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Showing Erin Stanfill

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PreK | Social Studies | Real World Application or Field Study

Station WTTW in Illinois

My Classroom Innovation

Every year my students engage in author studies, where I use authors’ collections to introduce features of print, writing craft, content, and illustration styles. I started this year with a study of Todd Parr followed by Mo Willems. During each study, I projected photos of the authors and invited students to ask questions about them. I believe that if children see authors as real people then they will see that potential in themselves. I used the books to engage students in conversations about feelings, focusing on a variety of emotional vocabulary and how we read emotions through facial expressions. To help students notice expressions, I set up a digital camera and tripod and invited students to be photographers of one another. Later, we reviewed the photographs by attaching a computer to a projector and screen. Simultaneously, students used the “About Face” game from Arthur through PBS Learning Media to practice matching feelings with scenarios. After this, we collaborated with our sixth grade partners. My students chose four emotions: mad, sad, happy, and scared. They used iPads with their partners to find synonyms of these words, such as joyful, frightened, and heart sore. Students leveled these words by intensity. For example, mad might move from angry to rabid. Next, the partners used the Drawing Pad app to create portraits and photographed each other with their corresponding expressions. Last, the drawings, photographs, and vocabulary were compiled into a photobook on, which was published and used as a resource. I view children as competent and capable of using technology. In a typical study of emotions, students might draw expressions or look at photographs. However, when students apply a new method to create and demonstrate learning, such as photography or digital drawing, their learning is enhanced and they take ownership in it.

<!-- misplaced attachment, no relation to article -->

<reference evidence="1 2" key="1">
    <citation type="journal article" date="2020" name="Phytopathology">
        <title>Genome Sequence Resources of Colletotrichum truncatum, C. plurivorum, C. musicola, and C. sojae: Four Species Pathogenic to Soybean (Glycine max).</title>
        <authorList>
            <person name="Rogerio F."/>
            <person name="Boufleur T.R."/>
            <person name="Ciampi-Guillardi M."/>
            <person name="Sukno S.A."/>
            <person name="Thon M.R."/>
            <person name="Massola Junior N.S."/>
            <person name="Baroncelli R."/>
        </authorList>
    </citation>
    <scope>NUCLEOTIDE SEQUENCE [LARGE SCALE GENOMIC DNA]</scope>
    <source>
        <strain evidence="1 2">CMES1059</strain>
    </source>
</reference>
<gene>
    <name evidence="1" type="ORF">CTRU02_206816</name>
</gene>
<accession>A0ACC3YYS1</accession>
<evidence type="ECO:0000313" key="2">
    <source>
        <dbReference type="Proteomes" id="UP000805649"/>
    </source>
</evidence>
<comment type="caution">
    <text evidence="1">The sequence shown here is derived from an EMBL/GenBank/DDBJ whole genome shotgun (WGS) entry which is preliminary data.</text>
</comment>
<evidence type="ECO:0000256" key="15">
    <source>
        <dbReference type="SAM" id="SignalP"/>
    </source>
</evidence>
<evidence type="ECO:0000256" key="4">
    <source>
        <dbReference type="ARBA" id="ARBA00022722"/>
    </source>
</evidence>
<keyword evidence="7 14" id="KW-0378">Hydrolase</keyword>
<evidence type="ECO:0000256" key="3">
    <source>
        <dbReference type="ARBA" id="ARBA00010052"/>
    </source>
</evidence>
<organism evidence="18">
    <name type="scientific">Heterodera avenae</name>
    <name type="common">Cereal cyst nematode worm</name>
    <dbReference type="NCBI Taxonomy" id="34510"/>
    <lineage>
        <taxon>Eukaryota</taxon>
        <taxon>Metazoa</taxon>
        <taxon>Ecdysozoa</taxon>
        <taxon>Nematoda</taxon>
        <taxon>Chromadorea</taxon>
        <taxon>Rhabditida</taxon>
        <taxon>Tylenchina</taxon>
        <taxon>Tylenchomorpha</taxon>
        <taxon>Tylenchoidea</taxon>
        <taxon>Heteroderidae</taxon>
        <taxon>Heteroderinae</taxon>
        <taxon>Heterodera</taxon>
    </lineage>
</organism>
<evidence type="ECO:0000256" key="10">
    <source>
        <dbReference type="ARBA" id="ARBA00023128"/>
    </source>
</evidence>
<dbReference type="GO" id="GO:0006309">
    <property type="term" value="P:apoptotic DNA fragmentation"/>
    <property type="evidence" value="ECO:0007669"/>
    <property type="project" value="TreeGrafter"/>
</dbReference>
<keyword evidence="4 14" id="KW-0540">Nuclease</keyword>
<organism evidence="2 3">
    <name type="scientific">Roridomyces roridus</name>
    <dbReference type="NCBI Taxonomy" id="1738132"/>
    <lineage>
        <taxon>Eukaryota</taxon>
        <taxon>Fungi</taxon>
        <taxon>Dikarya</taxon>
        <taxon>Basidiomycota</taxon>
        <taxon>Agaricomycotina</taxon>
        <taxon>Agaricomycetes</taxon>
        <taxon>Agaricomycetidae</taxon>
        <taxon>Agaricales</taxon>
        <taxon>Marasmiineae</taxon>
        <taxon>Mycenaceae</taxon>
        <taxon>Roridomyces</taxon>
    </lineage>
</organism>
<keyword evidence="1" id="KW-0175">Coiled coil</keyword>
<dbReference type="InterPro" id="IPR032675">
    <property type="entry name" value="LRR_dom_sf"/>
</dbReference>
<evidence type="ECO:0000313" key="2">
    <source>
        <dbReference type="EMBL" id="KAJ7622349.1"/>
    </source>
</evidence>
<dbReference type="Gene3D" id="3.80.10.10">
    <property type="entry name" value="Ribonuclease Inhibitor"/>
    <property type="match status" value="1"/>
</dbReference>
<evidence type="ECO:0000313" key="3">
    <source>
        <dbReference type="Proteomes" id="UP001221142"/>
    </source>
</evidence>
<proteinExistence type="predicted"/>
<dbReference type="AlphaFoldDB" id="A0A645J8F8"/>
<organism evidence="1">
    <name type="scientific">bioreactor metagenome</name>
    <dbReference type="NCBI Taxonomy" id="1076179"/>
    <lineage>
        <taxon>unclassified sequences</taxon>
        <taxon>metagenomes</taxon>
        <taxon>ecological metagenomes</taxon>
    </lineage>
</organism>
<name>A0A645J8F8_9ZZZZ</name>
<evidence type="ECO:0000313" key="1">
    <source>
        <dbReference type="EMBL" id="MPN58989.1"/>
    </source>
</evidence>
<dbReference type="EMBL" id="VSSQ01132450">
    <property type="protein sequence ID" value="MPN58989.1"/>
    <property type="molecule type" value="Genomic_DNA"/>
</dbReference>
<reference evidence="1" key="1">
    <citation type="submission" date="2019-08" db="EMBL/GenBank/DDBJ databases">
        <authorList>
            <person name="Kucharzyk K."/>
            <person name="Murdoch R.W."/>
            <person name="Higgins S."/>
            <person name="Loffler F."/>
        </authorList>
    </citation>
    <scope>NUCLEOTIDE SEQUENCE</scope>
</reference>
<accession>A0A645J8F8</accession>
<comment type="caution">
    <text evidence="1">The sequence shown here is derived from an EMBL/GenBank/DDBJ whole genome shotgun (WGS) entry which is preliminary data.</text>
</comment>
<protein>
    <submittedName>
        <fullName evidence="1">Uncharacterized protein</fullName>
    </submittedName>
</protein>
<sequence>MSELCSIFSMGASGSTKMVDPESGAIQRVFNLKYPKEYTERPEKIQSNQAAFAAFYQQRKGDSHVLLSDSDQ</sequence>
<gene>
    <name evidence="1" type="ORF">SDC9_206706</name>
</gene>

How Students were Engaged

Students connected with the authors during the studies by learning about their writing styles, as well as their personal histories. They even wrote Todd Parr an email asking him questions, which he happily answered. By getting to know the authors, the content of the books belonged to the students; they became partners in the learning. One commonality between Mo Willems and Todd Parr is their focus on feelings, through words or illustrations, and my students noticed this. When they took photographs, they described expressions for the other person to make. For example, the photographer might say, “Move a little this way. Make a silly face. No, sillier. Stick out your tongue so you look super silly!” Then, when we reviewed the photographs, students remembered which photos they took and their intention in taking them. As we continued studying about feelings and read more books with emotional vocabulary, such as “How Are You Peeling?”, I heard students using these new words with each other and to describe their own emotions. One day, when my assistant went home sick, I heard one girl say to her mom at pick up, “Mommy, one of the teachers is miserable today!” This let me know that students were connecting in meaningful ways with new vocabulary. When students worked with their sixth grade partners, their engagement reached another level. By searching for synonyms for basic emotions, students immediately connected with the new words. Then, they moved beyond drawing faces and looking at images in print resources, to actually creating portraits on the iPads depicting the new vocabulary. Furthermore, they used their developing photography skills to capture images of their partner’s faces. This project shifted beyond typical methods of displaying knowledge into the area of creation, which is one of the major goals of learning new information.

PBS Program/Content Used

Arthur- Arthur's "About Face" game through PBS Learning Media